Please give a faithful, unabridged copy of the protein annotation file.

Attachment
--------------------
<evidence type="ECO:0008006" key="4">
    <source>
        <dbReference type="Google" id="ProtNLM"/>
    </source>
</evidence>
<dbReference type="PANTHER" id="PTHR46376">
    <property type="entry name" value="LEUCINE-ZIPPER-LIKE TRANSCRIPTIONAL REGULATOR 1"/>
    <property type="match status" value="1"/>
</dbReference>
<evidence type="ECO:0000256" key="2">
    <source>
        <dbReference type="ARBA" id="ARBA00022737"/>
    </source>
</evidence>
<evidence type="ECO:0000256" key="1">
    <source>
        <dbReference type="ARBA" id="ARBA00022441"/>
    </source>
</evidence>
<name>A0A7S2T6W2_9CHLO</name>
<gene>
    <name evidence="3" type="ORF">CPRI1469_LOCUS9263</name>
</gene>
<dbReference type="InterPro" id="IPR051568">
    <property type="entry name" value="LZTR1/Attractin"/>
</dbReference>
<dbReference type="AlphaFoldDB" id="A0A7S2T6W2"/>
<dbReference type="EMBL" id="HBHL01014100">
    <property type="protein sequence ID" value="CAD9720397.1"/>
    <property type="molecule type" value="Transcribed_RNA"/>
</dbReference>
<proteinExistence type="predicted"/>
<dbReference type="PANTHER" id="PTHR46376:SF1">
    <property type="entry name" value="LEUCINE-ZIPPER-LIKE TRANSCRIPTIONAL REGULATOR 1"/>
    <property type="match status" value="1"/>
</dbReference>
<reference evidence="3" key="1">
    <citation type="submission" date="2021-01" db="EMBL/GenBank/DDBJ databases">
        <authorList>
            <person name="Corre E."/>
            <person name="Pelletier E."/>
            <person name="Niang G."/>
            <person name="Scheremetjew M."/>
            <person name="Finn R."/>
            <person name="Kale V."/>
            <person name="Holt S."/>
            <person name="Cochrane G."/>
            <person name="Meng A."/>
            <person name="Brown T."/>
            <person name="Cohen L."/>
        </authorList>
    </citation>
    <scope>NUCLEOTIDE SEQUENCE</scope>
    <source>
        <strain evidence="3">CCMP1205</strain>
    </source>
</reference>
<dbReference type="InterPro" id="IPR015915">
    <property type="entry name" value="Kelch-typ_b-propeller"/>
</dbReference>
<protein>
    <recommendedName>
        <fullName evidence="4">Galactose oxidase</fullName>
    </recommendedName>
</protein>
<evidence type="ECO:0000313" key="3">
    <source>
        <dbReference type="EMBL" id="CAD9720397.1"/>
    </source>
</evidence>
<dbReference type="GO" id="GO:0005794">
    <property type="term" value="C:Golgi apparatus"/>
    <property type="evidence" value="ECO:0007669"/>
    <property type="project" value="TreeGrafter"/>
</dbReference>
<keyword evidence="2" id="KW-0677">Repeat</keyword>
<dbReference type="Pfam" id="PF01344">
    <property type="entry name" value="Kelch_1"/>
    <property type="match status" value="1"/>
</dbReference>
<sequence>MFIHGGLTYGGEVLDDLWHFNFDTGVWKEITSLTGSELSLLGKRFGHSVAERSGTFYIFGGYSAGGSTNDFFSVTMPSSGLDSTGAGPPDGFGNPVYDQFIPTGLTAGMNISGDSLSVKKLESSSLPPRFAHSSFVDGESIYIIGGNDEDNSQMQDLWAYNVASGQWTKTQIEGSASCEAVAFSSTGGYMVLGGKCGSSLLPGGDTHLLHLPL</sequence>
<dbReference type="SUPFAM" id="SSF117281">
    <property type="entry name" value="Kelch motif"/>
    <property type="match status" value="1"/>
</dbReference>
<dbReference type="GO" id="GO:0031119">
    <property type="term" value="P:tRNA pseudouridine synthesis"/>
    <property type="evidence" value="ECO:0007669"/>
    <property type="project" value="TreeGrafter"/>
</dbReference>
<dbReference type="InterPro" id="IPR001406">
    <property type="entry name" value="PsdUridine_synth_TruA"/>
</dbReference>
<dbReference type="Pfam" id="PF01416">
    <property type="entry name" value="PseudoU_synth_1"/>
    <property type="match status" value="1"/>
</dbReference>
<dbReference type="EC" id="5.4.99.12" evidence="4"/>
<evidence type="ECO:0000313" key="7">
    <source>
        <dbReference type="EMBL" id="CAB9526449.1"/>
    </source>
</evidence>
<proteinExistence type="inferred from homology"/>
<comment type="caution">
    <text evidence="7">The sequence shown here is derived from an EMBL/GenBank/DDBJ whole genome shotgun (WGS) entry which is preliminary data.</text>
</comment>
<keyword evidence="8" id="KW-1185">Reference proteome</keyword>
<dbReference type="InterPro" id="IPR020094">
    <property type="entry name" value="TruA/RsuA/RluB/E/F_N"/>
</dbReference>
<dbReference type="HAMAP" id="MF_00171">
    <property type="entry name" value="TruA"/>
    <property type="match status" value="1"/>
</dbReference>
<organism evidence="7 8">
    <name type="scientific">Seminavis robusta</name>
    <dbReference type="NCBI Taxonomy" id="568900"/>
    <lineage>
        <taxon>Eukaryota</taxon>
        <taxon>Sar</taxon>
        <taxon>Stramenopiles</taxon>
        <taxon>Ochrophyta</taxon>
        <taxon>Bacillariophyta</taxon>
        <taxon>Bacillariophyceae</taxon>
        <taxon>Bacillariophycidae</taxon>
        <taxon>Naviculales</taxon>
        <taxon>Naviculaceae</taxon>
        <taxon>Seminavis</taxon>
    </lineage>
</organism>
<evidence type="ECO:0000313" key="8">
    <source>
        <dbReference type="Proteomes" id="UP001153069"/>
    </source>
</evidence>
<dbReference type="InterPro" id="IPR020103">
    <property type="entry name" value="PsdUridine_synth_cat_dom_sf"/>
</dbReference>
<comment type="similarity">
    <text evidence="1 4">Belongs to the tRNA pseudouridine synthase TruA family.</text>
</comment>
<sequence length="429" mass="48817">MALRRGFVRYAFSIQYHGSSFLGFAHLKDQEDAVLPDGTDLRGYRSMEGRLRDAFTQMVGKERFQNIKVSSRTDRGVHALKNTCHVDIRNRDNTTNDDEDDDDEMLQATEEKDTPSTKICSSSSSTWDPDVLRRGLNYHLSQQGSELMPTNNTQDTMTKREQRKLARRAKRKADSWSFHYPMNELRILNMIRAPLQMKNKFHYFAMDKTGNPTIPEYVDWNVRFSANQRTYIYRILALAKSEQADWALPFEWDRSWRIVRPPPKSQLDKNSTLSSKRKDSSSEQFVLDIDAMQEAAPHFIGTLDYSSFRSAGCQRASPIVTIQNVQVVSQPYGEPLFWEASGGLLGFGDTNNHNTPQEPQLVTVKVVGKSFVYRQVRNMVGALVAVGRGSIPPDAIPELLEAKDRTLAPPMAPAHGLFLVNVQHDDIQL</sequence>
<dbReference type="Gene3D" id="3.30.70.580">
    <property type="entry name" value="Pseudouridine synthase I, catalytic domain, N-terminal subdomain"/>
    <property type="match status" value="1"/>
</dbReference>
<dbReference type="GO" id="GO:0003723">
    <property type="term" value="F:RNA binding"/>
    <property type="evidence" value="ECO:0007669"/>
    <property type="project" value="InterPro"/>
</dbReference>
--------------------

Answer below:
<evidence type="ECO:0008006" key="4">
    <source>
        <dbReference type="Google" id="ProtNLM"/>
    </source>
</evidence>
<dbReference type="PANTHER" id="PTHR46376">
    <property type="entry name" value="LEUCINE-ZIPPER-LIKE TRANSCRIPTIONAL REGULATOR 1"/>
    <property type="match status" value="1"/>
</dbReference>
<evidence type="ECO:0000256" key="2">
    <source>
        <dbReference type="ARBA" id="ARBA00022737"/>
    </source>
</evidence>
<evidence type="ECO:0000256" key="1">
    <source>
        <dbReference type="ARBA" id="ARBA00022441"/>
    </source>
</evidence>
<name>A0A7S2T6W2_9CHLO</name>
<gene>
    <name evidence="3" type="ORF">CPRI1469_LOCUS9263</name>
</gene>
<dbReference type="InterPro" id="IPR051568">
    <property type="entry name" value="LZTR1/Attractin"/>
</dbReference>
<dbReference type="AlphaFoldDB" id="A0A7S2T6W2"/>
<dbReference type="EMBL" id="HBHL01014100">
    <property type="protein sequence ID" value="CAD9720397.1"/>
    <property type="molecule type" value="Transcribed_RNA"/>
</dbReference>
<proteinExistence type="predicted"/>
<dbReference type="PANTHER" id="PTHR46376:SF1">
    <property type="entry name" value="LEUCINE-ZIPPER-LIKE TRANSCRIPTIONAL REGULATOR 1"/>
    <property type="match status" value="1"/>
</dbReference>
<reference evidence="3" key="1">
    <citation type="submission" date="2021-01" db="EMBL/GenBank/DDBJ databases">
        <authorList>
            <person name="Corre E."/>
            <person name="Pelletier E."/>
            <person name="Niang G."/>
            <person name="Scheremetjew M."/>
            <person name="Finn R."/>
            <person name="Kale V."/>
            <person name="Holt S."/>
            <person name="Cochrane G."/>
            <person name="Meng A."/>
            <person name="Brown T."/>
            <person name="Cohen L."/>
        </authorList>
    </citation>
    <scope>NUCLEOTIDE SEQUENCE</scope>
    <source>
        <strain evidence="3">CCMP1205</strain>
    </source>
</reference>
<dbReference type="InterPro" id="IPR015915">
    <property type="entry name" value="Kelch-typ_b-propeller"/>
</dbReference>
<protein>
    <recommendedName>
        <fullName evidence="4">Galactose oxidase</fullName>
    </recommendedName>
</protein>
<evidence type="ECO:0000313" key="3">
    <source>
        <dbReference type="EMBL" id="CAD9720397.1"/>
    </source>
</evidence>
<dbReference type="GO" id="GO:0005794">
    <property type="term" value="C:Golgi apparatus"/>
    <property type="evidence" value="ECO:0007669"/>
    <property type="project" value="TreeGrafter"/>
</dbReference>
<keyword evidence="2" id="KW-0677">Repeat</keyword>
<dbReference type="Pfam" id="PF01344">
    <property type="entry name" value="Kelch_1"/>
    <property type="match status" value="1"/>
</dbReference>
<sequence>MFIHGGLTYGGEVLDDLWHFNFDTGVWKEITSLTGSELSLLGKRFGHSVAERSGTFYIFGGYSAGGSTNDFFSVTMPSSGLDSTGAGPPDGFGNPVYDQFIPTGLTAGMNISGDSLSVKKLESSSLPPRFAHSSFVDGESIYIIGGNDEDNSQMQDLWAYNVASGQWTKTQIEGSASCEAVAFSSTGGYMVLGGKCGSSLLPGGDTHLLHLPL</sequence>
<dbReference type="SUPFAM" id="SSF117281">
    <property type="entry name" value="Kelch motif"/>
    <property type="match status" value="1"/>
</dbReference>
<dbReference type="GO" id="GO:0031119">
    <property type="term" value="P:tRNA pseudouridine synthesis"/>
    <property type="evidence" value="ECO:0007669"/>
    <property type="project" value="TreeGrafter"/>
</dbReference>
<dbReference type="InterPro" id="IPR001406">
    <property type="entry name" value="PsdUridine_synth_TruA"/>
</dbReference>
<dbReference type="Pfam" id="PF01416">
    <property type="entry name" value="PseudoU_synth_1"/>
    <property type="match status" value="1"/>
</dbReference>
<dbReference type="EC" id="5.4.99.12" evidence="4"/>
<evidence type="ECO:0000313" key="7">
    <source>
        <dbReference type="EMBL" id="CAB9526449.1"/>
    </source>
</evidence>
<proteinExistence type="inferred from homology"/>
<comment type="caution">
    <text evidence="7">The sequence shown here is derived from an EMBL/GenBank/DDBJ whole genome shotgun (WGS) entry which is preliminary data.</text>
</comment>
<keyword evidence="8" id="KW-1185">Reference proteome</keyword>
<dbReference type="InterPro" id="IPR020094">
    <property type="entry name" value="TruA/RsuA/RluB/E/F_N"/>
</dbReference>
<dbReference type="HAMAP" id="MF_00171">
    <property type="entry name" value="TruA"/>
    <property type="match status" value="1"/>
</dbReference>
<organism evidence="7 8">
    <name type="scientific">Seminavis robusta</name>
    <dbReference type="NCBI Taxonomy" id="568900"/>
    <lineage>
        <taxon>Eukaryota</taxon>
        <taxon>Sar</taxon>
        <taxon>Stramenopiles</taxon>
        <taxon>Ochrophyta</taxon>
        <taxon>Bacillariophyta</taxon>
        <taxon>Bacillariophyceae</taxon>
        <taxon>Bacillariophycidae</taxon>
        <taxon>Naviculales</taxon>
        <taxon>Naviculaceae</taxon>
        <taxon>Seminavis</taxon>
    </lineage>
</organism>
<evidence type="ECO:0000313" key="8">
    <source>
        <dbReference type="Proteomes" id="UP001153069"/>
    </source>
</evidence>
<dbReference type="InterPro" id="IPR020103">
    <property type="entry name" value="PsdUridine_synth_cat_dom_sf"/>
</dbReference>
<comment type="similarity">
    <text evidence="1 4">Belongs to the tRNA pseudouridine synthase TruA family.</text>
</comment>
<sequence length="429" mass="48817">MALRRGFVRYAFSIQYHGSSFLGFAHLKDQEDAVLPDGTDLRGYRSMEGRLRDAFTQMVGKERFQNIKVSSRTDRGVHALKNTCHVDIRNRDNTTNDDEDDDDEMLQATEEKDTPSTKICSSSSSTWDPDVLRRGLNYHLSQQGSELMPTNNTQDTMTKREQRKLARRAKRKADSWSFHYPMNELRILNMIRAPLQMKNKFHYFAMDKTGNPTIPEYVDWNVRFSANQRTYIYRILALAKSEQADWALPFEWDRSWRIVRPPPKSQLDKNSTLSSKRKDSSSEQFVLDIDAMQEAAPHFIGTLDYSSFRSAGCQRASPIVTIQNVQVVSQPYGEPLFWEASGGLLGFGDTNNHNTPQEPQLVTVKVVGKSFVYRQVRNMVGALVAVGRGSIPPDAIPELLEAKDRTLAPPMAPAHGLFLVNVQHDDIQL</sequence>
<dbReference type="Gene3D" id="3.30.70.580">
    <property type="entry name" value="Pseudouridine synthase I, catalytic domain, N-terminal subdomain"/>
    <property type="match status" value="1"/>
</dbReference>
<dbReference type="GO" id="GO:0003723">
    <property type="term" value="F:RNA binding"/>
    <property type="evidence" value="ECO:0007669"/>
    <property type="project" value="InterPro"/>
</dbReference>